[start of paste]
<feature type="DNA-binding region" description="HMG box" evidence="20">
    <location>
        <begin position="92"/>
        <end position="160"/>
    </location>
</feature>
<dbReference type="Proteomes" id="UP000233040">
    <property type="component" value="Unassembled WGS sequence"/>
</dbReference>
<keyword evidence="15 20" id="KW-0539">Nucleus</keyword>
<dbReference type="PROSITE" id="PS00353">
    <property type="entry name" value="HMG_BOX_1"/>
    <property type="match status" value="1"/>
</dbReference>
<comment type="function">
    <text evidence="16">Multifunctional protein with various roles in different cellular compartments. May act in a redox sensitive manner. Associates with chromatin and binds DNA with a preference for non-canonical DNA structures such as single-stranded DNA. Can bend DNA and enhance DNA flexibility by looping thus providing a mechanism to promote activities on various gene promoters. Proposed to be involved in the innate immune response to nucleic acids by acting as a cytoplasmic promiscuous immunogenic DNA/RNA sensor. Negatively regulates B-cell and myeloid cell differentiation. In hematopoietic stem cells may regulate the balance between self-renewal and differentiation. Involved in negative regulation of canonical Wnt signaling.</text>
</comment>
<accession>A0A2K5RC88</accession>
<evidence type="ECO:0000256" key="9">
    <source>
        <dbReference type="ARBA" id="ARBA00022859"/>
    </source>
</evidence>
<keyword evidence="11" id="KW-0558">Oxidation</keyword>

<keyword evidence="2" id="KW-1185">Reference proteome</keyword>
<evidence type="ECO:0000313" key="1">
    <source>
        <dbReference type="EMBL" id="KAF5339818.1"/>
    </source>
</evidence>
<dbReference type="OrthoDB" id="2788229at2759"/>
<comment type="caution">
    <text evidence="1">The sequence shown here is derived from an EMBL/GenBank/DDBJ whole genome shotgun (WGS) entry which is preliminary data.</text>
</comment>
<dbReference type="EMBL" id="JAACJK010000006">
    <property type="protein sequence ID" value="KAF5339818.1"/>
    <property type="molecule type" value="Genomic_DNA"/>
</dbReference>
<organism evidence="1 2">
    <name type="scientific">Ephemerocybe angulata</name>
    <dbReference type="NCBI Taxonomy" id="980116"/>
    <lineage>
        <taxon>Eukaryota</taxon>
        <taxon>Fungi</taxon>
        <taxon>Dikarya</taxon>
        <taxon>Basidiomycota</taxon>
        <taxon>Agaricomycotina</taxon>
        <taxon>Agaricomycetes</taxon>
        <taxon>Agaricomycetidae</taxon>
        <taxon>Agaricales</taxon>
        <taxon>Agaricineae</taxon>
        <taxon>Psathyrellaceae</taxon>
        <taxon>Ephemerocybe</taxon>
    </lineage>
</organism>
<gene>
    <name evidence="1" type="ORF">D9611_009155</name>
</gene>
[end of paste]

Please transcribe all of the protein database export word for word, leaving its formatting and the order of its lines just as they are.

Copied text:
<feature type="DNA-binding region" description="HMG box" evidence="20">
    <location>
        <begin position="92"/>
        <end position="160"/>
    </location>
</feature>
<dbReference type="Proteomes" id="UP000233040">
    <property type="component" value="Unassembled WGS sequence"/>
</dbReference>
<keyword evidence="15 20" id="KW-0539">Nucleus</keyword>
<dbReference type="PROSITE" id="PS00353">
    <property type="entry name" value="HMG_BOX_1"/>
    <property type="match status" value="1"/>
</dbReference>
<comment type="function">
    <text evidence="16">Multifunctional protein with various roles in different cellular compartments. May act in a redox sensitive manner. Associates with chromatin and binds DNA with a preference for non-canonical DNA structures such as single-stranded DNA. Can bend DNA and enhance DNA flexibility by looping thus providing a mechanism to promote activities on various gene promoters. Proposed to be involved in the innate immune response to nucleic acids by acting as a cytoplasmic promiscuous immunogenic DNA/RNA sensor. Negatively regulates B-cell and myeloid cell differentiation. In hematopoietic stem cells may regulate the balance between self-renewal and differentiation. Involved in negative regulation of canonical Wnt signaling.</text>
</comment>
<accession>A0A2K5RC88</accession>
<evidence type="ECO:0000256" key="9">
    <source>
        <dbReference type="ARBA" id="ARBA00022859"/>
    </source>
</evidence>
<keyword evidence="11" id="KW-0558">Oxidation</keyword>

<keyword evidence="2" id="KW-1185">Reference proteome</keyword>
<evidence type="ECO:0000313" key="1">
    <source>
        <dbReference type="EMBL" id="KAF5339818.1"/>
    </source>
</evidence>
<dbReference type="OrthoDB" id="2788229at2759"/>
<comment type="caution">
    <text evidence="1">The sequence shown here is derived from an EMBL/GenBank/DDBJ whole genome shotgun (WGS) entry which is preliminary data.</text>
</comment>
<dbReference type="EMBL" id="JAACJK010000006">
    <property type="protein sequence ID" value="KAF5339818.1"/>
    <property type="molecule type" value="Genomic_DNA"/>
</dbReference>
<organism evidence="1 2">
    <name type="scientific">Ephemerocybe angulata</name>
    <dbReference type="NCBI Taxonomy" id="980116"/>
    <lineage>
        <taxon>Eukaryota</taxon>
        <taxon>Fungi</taxon>
        <taxon>Dikarya</taxon>
        <taxon>Basidiomycota</taxon>
        <taxon>Agaricomycotina</taxon>
        <taxon>Agaricomycetes</taxon>
        <taxon>Agaricomycetidae</taxon>
        <taxon>Agaricales</taxon>
        <taxon>Agaricineae</taxon>
        <taxon>Psathyrellaceae</taxon>
        <taxon>Ephemerocybe</taxon>
    </lineage>
</organism>
<gene>
    <name evidence="1" type="ORF">D9611_009155</name>
</gene>